Hummingbird Highways: Why Landscape Connections Matter to Pollination in the Tropics
Matthew Betts, an OSU Professor in the Department of Forest Ecosystems & Society, will tell us why. His research interests have included: the influences of landscape structure on demography of animal populations, animal dispersals, and ecological thresholds. This talk, cosponsored by LCAS and the Eugene Natural History Society, will be held in Room 100, Willamette Hall, UO Campus.
Dick Lamster is the Count Coordinator and he will work with NAS on the administrative tasks of the count. He will also coordinate with the Team Leaders, handle publicity, co-write the post-count narrative, and assign new participants to teams. If you want to participate this year or change teams, call or email Dick. Otherwise, call your Team Leader from last year (although he or she might be calling you soon).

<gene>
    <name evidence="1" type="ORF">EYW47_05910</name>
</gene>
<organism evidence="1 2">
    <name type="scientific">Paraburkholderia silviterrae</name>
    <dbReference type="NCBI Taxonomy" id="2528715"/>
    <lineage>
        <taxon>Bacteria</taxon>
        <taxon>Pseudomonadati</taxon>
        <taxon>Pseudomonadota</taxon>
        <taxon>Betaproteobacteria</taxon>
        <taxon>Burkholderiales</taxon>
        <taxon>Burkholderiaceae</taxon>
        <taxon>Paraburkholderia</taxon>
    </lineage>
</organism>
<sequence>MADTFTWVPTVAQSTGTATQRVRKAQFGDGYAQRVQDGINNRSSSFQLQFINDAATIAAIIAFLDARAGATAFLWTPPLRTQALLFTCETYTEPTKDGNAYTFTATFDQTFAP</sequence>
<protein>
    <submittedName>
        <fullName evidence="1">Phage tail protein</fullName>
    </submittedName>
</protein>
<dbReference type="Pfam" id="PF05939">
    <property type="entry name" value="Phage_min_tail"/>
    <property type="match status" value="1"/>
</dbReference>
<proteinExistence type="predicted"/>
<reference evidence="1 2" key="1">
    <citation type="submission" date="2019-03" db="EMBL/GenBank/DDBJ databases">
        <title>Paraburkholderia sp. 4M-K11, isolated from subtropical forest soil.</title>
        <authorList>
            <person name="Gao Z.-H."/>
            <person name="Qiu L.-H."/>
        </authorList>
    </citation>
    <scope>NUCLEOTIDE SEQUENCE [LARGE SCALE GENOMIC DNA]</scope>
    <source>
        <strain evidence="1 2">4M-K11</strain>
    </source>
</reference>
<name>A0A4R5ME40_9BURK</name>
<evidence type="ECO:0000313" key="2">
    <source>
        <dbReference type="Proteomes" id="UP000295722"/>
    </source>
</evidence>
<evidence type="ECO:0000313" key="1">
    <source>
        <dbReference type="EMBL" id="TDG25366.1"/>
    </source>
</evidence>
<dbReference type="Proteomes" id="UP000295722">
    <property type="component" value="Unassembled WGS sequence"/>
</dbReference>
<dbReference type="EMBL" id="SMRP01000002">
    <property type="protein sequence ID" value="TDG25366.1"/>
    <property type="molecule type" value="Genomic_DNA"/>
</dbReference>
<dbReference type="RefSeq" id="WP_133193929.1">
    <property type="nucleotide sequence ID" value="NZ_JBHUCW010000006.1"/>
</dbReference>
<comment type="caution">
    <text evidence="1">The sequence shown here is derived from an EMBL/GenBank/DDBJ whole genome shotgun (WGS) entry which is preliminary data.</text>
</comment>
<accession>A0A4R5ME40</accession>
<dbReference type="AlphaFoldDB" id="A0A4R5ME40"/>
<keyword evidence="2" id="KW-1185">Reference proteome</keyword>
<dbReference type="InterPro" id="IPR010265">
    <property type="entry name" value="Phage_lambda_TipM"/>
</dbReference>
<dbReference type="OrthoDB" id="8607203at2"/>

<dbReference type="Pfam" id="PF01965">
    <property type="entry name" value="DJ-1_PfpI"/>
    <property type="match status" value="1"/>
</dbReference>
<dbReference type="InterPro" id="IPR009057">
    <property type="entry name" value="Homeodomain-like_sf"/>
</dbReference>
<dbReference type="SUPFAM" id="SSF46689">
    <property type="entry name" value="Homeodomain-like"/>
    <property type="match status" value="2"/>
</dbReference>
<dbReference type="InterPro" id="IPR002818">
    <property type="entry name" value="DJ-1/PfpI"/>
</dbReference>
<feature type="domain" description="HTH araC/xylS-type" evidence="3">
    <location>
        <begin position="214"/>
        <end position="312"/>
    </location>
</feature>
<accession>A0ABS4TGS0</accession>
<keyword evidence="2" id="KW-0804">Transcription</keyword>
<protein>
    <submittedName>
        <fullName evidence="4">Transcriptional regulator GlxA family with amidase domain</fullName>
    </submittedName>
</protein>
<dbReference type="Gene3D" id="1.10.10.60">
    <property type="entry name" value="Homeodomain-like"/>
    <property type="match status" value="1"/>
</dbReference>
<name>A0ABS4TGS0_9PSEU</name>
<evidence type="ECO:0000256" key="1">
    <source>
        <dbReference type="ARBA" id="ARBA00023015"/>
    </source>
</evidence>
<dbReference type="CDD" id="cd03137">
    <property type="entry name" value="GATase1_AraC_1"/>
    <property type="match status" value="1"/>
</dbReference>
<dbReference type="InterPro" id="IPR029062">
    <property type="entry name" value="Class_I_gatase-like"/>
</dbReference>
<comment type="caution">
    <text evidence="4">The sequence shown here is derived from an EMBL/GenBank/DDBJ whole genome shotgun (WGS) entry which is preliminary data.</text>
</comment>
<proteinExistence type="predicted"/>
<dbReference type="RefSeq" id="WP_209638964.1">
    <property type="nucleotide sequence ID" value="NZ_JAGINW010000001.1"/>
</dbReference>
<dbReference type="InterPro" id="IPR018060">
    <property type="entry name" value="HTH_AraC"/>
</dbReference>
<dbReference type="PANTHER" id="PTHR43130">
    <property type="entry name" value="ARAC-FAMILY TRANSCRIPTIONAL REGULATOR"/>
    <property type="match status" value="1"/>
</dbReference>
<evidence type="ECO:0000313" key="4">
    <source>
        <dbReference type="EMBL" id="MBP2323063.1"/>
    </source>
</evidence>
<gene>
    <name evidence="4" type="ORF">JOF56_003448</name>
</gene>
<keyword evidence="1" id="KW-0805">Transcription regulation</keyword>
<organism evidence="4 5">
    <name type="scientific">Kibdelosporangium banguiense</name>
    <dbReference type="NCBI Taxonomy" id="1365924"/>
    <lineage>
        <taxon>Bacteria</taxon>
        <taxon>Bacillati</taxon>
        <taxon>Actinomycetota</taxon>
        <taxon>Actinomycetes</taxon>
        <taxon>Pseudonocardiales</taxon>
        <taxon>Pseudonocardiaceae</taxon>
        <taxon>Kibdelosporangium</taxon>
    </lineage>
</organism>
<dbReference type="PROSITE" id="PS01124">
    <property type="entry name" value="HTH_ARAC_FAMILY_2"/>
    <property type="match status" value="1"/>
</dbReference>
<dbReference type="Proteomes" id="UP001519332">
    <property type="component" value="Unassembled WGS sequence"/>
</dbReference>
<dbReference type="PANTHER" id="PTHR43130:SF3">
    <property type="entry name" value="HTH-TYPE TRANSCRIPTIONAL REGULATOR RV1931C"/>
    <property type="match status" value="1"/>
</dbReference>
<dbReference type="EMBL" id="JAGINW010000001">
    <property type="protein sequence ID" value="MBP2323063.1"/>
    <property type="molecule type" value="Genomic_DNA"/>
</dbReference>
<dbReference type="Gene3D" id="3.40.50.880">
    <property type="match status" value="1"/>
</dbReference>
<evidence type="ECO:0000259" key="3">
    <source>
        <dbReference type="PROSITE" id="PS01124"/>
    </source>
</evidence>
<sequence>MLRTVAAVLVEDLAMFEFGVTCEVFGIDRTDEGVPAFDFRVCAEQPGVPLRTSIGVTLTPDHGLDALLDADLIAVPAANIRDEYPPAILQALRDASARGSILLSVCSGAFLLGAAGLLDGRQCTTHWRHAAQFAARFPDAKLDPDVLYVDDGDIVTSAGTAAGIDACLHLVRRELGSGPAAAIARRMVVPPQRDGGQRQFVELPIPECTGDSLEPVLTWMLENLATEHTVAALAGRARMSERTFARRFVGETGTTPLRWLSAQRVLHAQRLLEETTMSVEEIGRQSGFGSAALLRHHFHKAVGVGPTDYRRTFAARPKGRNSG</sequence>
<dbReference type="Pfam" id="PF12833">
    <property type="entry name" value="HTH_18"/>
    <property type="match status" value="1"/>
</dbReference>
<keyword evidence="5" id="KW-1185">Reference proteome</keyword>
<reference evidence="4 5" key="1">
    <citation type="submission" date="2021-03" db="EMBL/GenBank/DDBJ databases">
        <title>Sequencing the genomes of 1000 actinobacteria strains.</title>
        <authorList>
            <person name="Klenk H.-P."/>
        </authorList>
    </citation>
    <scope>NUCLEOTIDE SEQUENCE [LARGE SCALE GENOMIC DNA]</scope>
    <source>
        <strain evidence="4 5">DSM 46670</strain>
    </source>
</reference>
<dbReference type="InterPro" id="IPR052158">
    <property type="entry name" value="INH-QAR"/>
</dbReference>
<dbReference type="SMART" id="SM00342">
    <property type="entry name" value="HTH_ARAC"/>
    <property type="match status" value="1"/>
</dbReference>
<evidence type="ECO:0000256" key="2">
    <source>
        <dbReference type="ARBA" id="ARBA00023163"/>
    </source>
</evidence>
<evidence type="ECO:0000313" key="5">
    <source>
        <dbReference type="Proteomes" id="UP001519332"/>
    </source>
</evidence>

Dan Gleason is retiring as the Species Coordinator, and Vjera Thompson will be taking over those tasks. She will accept the bird checklists from the Team Leaders at the end of the count, hopefully at the chili feed. She will review rare and unusual bird sightings and then submit all the results to NAS. Vjera will also work with Dick to prepare the post-count narrative.
If you cannot participate on a count team but would like to count the birds that visit your yard, please call Herb Wisner at 541-344-3634. Herb is in charge of the Home Counters and will assist you in recording the birds you see and including them in the official count.
Three this year! Feel free to join any or all of them. Florence, Oakridge, Cottage Grove
Saturday, December 16